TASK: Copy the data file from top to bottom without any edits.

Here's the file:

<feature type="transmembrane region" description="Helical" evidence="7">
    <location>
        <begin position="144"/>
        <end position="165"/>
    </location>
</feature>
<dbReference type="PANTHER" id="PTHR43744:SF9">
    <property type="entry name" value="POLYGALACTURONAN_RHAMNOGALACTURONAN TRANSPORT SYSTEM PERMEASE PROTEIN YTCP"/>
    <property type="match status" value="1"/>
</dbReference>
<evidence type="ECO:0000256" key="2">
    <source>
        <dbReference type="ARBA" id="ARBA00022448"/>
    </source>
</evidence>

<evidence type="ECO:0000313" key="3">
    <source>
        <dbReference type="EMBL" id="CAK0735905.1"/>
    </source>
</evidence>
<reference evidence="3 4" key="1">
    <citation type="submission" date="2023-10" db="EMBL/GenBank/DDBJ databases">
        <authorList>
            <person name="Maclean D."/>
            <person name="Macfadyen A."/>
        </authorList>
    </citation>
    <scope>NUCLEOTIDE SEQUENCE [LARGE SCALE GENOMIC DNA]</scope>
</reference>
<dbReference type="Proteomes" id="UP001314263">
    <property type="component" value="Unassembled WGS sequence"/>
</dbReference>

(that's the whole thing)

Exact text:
<feature type="transmembrane region" description="Helical" evidence="7">
    <location>
        <begin position="144"/>
        <end position="165"/>
    </location>
</feature>
<dbReference type="PANTHER" id="PTHR43744:SF9">
    <property type="entry name" value="POLYGALACTURONAN_RHAMNOGALACTURONAN TRANSPORT SYSTEM PERMEASE PROTEIN YTCP"/>
    <property type="match status" value="1"/>
</dbReference>
<evidence type="ECO:0000256" key="2">
    <source>
        <dbReference type="ARBA" id="ARBA00022448"/>
    </source>
</evidence>

<evidence type="ECO:0000313" key="3">
    <source>
        <dbReference type="EMBL" id="CAK0735905.1"/>
    </source>
</evidence>
<reference evidence="3 4" key="1">
    <citation type="submission" date="2023-10" db="EMBL/GenBank/DDBJ databases">
        <authorList>
            <person name="Maclean D."/>
            <person name="Macfadyen A."/>
        </authorList>
    </citation>
    <scope>NUCLEOTIDE SEQUENCE [LARGE SCALE GENOMIC DNA]</scope>
</reference>
<dbReference type="Proteomes" id="UP001314263">
    <property type="component" value="Unassembled WGS sequence"/>
</dbReference>